You can see why in Ghanaian Christendom circles then, Jesus’ beatitude “Blessed Are the Poor In Spirit” is interpreted as blessings on those who know the depravity of their sin. As Christopher J.H. Wright puts it, it seems that somehow between the pages of Malachi (OT) and Matthew (NT), Yahweh who was so particular in his injunctions on how to care for the poor, oppressed, fatherless and widow in the OT, has totally forgotten that these people exist in the NT, and now only cares about the destiny of their souls.

How Did We Get Here?

The early church however, was very intentional in upholding and working to actualize Jesus’s kingship over the world in their times, not just in a future disembodied reality. They took his injunctions like the sermon on the mount and other such places quite seriously, whiles also acknowledging that he was more than just a king, but was also in some way equal to God. It is primarily this stance – that there is no king but Jesus – which caused them so much suffering and death at the hands of the brutal Roman empire. If it was a simple question of going to heaven, why would that ruffle the political figures?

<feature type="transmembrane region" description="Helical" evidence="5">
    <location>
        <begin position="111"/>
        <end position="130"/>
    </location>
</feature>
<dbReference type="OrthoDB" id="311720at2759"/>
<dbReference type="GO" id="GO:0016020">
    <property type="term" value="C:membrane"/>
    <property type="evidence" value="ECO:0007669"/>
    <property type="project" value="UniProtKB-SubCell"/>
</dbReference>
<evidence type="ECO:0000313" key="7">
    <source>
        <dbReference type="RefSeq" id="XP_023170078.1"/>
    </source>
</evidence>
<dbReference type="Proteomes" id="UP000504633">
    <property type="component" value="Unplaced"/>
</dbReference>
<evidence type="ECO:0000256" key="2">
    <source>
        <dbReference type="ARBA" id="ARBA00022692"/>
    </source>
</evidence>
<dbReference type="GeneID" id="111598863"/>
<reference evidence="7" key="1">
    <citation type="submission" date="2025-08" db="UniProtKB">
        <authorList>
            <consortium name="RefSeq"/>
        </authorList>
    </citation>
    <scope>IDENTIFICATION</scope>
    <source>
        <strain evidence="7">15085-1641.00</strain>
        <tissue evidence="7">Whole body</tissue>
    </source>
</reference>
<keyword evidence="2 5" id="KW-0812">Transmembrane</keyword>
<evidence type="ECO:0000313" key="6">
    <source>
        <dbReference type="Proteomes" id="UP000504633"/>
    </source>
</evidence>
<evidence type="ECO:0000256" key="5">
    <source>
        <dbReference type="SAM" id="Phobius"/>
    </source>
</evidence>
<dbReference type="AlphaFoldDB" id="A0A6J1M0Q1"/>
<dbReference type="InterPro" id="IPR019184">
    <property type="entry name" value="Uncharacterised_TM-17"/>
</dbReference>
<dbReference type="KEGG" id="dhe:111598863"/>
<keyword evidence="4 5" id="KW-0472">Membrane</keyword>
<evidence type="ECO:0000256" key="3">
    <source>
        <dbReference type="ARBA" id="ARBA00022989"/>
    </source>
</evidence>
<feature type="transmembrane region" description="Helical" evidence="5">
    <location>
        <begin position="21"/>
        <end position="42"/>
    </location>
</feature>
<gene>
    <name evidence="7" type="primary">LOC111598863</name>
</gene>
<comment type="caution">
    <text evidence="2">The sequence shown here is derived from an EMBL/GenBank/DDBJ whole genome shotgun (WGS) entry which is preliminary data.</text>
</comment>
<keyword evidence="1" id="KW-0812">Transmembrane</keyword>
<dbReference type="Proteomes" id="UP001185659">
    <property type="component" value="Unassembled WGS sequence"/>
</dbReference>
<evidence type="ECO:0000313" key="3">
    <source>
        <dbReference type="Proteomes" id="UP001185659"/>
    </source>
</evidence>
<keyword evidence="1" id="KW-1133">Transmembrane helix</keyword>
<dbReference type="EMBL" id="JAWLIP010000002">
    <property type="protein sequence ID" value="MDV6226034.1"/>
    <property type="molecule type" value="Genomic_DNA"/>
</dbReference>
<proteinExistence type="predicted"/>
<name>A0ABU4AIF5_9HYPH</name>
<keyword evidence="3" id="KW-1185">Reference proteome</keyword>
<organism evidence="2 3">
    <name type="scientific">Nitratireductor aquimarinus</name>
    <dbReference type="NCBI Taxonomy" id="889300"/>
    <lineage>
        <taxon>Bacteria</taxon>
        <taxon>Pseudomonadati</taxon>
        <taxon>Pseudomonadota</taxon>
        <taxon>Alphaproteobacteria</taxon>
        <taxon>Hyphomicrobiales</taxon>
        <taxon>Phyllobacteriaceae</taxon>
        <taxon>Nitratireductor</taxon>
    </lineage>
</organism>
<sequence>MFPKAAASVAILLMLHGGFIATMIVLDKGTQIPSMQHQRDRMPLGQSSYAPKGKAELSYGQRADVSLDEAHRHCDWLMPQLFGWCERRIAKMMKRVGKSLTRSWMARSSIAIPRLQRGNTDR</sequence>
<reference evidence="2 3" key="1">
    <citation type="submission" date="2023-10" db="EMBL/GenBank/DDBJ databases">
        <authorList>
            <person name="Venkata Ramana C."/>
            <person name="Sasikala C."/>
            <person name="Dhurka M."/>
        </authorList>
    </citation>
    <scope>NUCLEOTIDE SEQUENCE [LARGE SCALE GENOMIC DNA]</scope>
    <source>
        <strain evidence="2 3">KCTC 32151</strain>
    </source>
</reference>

And although there were temptations to budge (and some Christians did give in to some of these temptations), the floodgates burst open when a certain Emperor Constantine decided to adopt Christianity as his religion and force it on everybody else in the 4th century. Suddenly there was very little suffering for listening to Jesus instead of Caesar. The leaders of the church, to keep from critiquing the usually greedy, violent and abusive behaviour of the Emperors and their governments (to different degrees, traits of every human government this day), adopted one of the most easily abused methods of reading the bible – allegorical readings aka finding spiritual symbolism even in plain, simple commands.

This meant that clear statements of Jesus regarding how his church must carry forward his vision of a kingdom NOW in waiting for a kingdom FUTURE, were allegorized away into spiritual meanings of how Jesus would reign in the future whiles the political powers could do what they wanted in the present. The church relaxed both in its loyalty to Jesus and in living out his example by itself, and became consultant to the state on morality. The Gospels were robbed of their power, and over the years have been treated as toothless documents whose purpose is to serve as a mine for moral platitudes, children’s stories, guidance on how to go to heaven and in modern times, motivational statements. Allegorization and Greco-Roman philosophy led the church to depart from the Old Testament vision of a new heaven and a new earth reiterated in the New Testament, to a focus on heaven and hell. And the effects of giving our political allegiance to worldly kings whiles we concentrate on worshiping the divine Jesus are obvious through the tracks of history.